Students and colleagues at Yale, notably the Yale Russian Chorus, mobilized immediately, contacting friends and acquaintances in government and decrying Barghoorn’s arrest as an attack on all scholars.  On November 14, President Kennedy gave what would be his last press conference, calling for Barghoorn’s release.  Kennedy insisted that Barghoorn was not on an intelligence mission.  Two days later, Barghoorn was released from custody and his return to the US on November 18 hailed as a Kennedy triumph.  Four days later, President Kennedy was dead.

Barghoorn dedicated SOVIET FOREIGN PROPAGANDA “To the Memory of John Fitzgerald Kennedy.”

Soviet foreign propaganda – those words still have power, as does Barghoorn’s book.  While writing part of this entry, I had Dr. Barghoorn’s book sitting next to me at the reference desk.  In the hour I was there, two members spotted it and exclaimed in awe: I can’t believe you have this book.  I let one take a picture of the cover to send to a family member.

Members can visit us at the Library to look at it themselves.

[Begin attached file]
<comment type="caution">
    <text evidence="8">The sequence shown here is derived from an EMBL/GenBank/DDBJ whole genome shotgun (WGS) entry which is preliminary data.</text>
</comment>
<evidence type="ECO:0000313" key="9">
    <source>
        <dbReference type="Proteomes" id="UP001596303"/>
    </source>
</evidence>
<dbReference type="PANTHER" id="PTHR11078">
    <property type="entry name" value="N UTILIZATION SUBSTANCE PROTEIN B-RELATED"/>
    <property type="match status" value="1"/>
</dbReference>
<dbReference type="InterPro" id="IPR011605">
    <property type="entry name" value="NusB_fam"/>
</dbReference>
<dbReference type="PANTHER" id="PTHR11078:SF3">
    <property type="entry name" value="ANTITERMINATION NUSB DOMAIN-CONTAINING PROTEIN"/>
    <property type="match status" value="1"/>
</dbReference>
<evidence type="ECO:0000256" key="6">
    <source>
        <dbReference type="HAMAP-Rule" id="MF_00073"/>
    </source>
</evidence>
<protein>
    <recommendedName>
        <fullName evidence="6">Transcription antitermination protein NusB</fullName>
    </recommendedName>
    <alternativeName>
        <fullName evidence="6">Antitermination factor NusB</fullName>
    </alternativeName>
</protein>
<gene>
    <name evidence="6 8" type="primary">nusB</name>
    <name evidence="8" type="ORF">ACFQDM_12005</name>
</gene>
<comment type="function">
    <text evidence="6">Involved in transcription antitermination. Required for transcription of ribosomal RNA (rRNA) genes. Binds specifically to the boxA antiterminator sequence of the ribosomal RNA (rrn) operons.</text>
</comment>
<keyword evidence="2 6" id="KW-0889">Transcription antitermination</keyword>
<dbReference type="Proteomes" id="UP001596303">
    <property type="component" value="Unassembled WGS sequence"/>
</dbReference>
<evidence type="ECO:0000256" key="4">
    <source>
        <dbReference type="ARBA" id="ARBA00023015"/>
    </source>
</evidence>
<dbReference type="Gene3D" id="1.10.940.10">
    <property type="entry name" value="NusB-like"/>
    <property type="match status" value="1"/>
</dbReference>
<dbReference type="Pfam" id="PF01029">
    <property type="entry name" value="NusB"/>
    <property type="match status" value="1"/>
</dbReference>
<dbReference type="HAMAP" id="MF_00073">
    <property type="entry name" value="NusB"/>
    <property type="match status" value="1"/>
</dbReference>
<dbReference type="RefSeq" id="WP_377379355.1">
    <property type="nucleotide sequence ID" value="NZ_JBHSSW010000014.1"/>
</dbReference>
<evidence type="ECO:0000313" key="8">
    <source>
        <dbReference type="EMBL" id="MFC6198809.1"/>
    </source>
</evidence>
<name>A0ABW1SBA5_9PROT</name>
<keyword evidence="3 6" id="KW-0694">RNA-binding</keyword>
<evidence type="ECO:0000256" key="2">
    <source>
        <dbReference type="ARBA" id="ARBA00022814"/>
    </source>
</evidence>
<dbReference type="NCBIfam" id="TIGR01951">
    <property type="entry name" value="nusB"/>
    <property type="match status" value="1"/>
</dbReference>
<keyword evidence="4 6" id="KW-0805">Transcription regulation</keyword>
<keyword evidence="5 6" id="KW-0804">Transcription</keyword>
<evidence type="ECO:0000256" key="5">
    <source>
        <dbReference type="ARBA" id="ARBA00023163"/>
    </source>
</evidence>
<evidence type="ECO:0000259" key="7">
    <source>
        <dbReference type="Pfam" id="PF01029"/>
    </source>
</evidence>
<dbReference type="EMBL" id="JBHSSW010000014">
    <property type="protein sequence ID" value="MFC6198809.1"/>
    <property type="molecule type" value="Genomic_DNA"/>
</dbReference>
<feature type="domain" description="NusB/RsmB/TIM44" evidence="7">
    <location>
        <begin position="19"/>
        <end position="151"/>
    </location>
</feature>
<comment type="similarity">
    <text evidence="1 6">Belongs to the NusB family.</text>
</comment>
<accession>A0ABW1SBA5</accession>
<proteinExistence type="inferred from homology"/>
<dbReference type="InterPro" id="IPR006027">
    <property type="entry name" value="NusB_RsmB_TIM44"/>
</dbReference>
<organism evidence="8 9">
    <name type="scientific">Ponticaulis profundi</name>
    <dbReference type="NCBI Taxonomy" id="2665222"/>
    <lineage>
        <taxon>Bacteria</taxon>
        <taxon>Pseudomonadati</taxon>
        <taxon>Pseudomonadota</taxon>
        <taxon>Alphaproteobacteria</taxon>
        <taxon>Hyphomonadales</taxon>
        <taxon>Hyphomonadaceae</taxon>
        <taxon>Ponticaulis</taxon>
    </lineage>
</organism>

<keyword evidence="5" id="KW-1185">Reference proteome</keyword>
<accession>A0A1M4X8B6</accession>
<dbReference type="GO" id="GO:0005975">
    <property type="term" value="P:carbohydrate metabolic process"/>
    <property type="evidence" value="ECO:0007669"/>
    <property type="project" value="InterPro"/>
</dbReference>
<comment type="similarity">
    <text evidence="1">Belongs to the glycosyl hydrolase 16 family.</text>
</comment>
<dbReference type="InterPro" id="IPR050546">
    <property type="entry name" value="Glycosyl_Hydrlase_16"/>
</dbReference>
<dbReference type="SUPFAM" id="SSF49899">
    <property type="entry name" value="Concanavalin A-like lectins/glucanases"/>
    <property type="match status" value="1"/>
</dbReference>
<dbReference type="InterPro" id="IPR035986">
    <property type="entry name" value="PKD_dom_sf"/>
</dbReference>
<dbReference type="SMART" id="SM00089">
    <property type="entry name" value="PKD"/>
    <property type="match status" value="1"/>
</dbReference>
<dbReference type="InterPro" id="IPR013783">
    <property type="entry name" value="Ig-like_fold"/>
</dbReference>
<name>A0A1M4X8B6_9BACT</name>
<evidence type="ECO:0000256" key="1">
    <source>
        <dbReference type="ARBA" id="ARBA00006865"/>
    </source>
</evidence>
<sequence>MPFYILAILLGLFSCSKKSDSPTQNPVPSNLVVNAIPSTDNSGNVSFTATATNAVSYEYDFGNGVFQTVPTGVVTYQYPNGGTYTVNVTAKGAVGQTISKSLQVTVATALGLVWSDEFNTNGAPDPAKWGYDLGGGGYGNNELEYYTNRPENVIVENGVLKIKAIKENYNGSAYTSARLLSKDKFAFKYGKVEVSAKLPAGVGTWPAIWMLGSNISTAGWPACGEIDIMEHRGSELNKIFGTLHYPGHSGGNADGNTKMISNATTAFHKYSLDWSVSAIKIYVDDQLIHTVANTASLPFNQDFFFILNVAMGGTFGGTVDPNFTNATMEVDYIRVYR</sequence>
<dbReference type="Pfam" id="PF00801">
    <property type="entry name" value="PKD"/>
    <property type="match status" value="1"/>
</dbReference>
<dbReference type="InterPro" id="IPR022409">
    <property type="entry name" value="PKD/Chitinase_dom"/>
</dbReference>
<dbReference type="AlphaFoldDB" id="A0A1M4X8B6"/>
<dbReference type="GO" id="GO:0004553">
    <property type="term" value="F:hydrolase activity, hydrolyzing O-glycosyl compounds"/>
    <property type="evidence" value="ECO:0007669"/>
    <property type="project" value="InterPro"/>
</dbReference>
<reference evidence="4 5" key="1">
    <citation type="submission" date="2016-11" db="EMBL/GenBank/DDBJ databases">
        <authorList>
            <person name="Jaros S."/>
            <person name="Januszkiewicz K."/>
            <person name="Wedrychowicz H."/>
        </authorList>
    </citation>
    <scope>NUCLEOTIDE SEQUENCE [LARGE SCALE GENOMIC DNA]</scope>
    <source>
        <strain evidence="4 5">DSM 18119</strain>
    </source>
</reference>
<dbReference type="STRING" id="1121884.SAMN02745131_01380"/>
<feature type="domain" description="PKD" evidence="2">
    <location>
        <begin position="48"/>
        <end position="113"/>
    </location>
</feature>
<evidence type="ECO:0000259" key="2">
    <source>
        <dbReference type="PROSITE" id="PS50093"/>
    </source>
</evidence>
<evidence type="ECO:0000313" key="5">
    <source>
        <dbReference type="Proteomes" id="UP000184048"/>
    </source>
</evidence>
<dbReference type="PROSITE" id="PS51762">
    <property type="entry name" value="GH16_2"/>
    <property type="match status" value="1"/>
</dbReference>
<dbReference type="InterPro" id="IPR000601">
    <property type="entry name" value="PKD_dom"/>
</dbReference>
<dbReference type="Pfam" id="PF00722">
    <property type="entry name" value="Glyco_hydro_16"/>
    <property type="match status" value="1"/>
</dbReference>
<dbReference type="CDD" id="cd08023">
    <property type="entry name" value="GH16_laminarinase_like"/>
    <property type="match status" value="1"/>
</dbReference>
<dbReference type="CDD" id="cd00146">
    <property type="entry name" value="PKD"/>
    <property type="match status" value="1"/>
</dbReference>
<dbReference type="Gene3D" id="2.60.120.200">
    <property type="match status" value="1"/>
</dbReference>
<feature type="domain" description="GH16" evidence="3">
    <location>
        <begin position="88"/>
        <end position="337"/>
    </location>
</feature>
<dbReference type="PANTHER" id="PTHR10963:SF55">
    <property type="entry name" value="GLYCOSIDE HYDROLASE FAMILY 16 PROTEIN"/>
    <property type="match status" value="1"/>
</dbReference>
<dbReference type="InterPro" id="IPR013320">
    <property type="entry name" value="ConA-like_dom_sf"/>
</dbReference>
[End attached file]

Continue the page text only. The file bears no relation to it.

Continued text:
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Happy days are here again

Collection Dr. Stephen K. and Janie Woo ScherThis fall, the Library is pleased to resume its Happy Hour for the Mind series, where we invite experts in different field to engage in discussions with small groups of our members. Capped at 25 people, these events are less like the popular lecture series that make up the bulk of events that take place in the Library and more like the House Teas that many Yalies may remember from their undergraduate days.

Since these events are smaller, they are also usually focused on narrower subjects, which give the presenters and audience time to develop a relationship as they discuss ideas over drinks.

We start this year with a presentation on September 11 from Dr. Stephen Scher, “Heads and Tales: The Building and Disposing of a Medal Collection.” Dr. Scher will discuss examples from his renowned medal collection.  Dr. Scher and Janie Woo Scher recently donated a significant portion of his medals to The Frick Collection, where 130 of the masterpieces are on display through September 10. The exhibition is called The Pursuit of Immortality: Masterpieces from the Scher Collection of Portrait Medals. Registration for our event will start on September 1, but if you are too excited to wait, we recommend visiting the Frick exhibition to whet your appetite.   For out of town members unable to visit either the Frick or hear Dr. Scher’s discussion, there is a wealth of related material available on the Frick website.  Dr. Scher gave a lecture about this medals on May 10, which looks at different aspects of the collection’s development: “Heads and Tales: The Odyssey of a Medals Collector.”